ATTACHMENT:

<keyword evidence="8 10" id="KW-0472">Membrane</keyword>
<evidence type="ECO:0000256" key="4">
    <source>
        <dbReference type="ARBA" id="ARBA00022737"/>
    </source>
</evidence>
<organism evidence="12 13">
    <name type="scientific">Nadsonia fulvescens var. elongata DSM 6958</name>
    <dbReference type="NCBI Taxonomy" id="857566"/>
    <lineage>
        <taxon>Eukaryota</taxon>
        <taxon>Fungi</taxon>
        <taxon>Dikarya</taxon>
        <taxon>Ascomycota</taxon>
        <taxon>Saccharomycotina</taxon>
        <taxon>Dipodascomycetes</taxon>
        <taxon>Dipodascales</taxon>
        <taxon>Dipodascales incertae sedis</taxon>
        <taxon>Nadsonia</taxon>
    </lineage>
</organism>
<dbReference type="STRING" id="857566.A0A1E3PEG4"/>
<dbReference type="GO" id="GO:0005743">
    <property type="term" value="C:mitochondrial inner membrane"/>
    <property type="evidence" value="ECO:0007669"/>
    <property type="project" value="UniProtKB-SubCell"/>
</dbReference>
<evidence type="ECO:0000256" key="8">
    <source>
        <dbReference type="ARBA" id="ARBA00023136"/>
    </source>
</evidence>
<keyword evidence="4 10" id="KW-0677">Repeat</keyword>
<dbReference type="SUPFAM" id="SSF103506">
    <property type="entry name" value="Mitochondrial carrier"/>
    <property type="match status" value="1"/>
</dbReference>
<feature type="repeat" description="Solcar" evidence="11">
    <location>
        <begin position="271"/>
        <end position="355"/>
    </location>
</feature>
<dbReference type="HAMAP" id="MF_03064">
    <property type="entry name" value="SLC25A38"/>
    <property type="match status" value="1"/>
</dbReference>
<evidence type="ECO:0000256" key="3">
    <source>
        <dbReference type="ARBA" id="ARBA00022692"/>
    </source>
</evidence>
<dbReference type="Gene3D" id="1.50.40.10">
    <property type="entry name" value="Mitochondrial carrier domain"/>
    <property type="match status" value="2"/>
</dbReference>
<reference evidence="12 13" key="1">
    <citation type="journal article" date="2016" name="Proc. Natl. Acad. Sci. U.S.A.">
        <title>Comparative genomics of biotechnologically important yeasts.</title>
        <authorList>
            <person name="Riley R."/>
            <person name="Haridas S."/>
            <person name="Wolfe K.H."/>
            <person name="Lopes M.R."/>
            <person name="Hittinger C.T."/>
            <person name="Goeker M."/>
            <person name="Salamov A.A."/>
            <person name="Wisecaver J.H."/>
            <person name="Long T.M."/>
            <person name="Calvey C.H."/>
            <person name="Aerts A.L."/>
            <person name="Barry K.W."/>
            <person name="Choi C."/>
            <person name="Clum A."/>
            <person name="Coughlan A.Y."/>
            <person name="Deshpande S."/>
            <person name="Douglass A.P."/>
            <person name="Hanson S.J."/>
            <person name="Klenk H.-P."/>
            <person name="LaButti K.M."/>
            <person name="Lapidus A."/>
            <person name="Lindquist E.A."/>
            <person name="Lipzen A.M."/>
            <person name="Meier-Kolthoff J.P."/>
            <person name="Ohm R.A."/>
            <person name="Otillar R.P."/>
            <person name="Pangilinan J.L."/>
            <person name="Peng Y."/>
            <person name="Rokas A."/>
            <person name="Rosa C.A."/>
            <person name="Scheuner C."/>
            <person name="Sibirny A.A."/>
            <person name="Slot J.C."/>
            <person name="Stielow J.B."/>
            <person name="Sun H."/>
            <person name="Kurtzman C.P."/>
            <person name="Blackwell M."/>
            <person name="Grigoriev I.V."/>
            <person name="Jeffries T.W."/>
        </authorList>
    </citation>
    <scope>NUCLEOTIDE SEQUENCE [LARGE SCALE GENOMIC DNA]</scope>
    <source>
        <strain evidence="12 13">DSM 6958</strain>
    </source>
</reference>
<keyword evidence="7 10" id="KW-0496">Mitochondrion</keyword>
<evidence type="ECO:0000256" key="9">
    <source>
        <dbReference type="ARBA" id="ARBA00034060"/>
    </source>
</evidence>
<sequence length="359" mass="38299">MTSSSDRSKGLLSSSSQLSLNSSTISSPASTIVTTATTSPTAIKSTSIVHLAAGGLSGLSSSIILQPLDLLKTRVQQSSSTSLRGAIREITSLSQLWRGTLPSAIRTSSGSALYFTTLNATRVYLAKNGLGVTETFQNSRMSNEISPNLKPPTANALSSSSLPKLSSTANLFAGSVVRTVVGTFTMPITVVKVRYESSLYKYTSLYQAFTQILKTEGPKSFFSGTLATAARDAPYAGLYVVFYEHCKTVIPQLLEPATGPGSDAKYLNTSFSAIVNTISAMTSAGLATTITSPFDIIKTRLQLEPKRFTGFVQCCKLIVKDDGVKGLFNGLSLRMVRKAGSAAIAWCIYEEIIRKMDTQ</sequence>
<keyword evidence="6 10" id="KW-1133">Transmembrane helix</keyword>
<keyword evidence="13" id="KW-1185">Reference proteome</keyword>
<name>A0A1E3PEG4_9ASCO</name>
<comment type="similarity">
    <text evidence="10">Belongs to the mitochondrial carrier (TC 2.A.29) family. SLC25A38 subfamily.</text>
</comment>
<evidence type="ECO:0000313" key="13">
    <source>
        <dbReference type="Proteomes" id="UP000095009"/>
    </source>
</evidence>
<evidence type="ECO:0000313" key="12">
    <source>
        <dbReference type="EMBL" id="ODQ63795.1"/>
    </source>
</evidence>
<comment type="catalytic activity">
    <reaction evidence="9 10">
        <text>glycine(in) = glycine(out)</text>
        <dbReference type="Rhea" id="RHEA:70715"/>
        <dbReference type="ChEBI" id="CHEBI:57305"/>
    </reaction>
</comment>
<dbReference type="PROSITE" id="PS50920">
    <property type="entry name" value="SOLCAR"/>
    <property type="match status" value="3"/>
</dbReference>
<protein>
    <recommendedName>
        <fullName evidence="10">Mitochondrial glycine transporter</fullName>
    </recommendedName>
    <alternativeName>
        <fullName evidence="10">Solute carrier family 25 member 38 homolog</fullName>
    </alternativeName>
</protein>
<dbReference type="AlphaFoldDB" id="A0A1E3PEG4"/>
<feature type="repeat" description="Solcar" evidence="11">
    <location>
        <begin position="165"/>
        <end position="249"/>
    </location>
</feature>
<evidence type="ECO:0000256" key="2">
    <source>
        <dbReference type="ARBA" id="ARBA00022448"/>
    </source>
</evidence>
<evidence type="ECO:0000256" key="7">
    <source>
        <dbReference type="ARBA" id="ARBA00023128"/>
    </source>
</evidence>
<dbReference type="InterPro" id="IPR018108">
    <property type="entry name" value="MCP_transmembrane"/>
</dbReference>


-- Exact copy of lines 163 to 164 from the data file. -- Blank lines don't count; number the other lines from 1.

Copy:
        <dbReference type="ARBA" id="ARBA00023128"/>
    </source>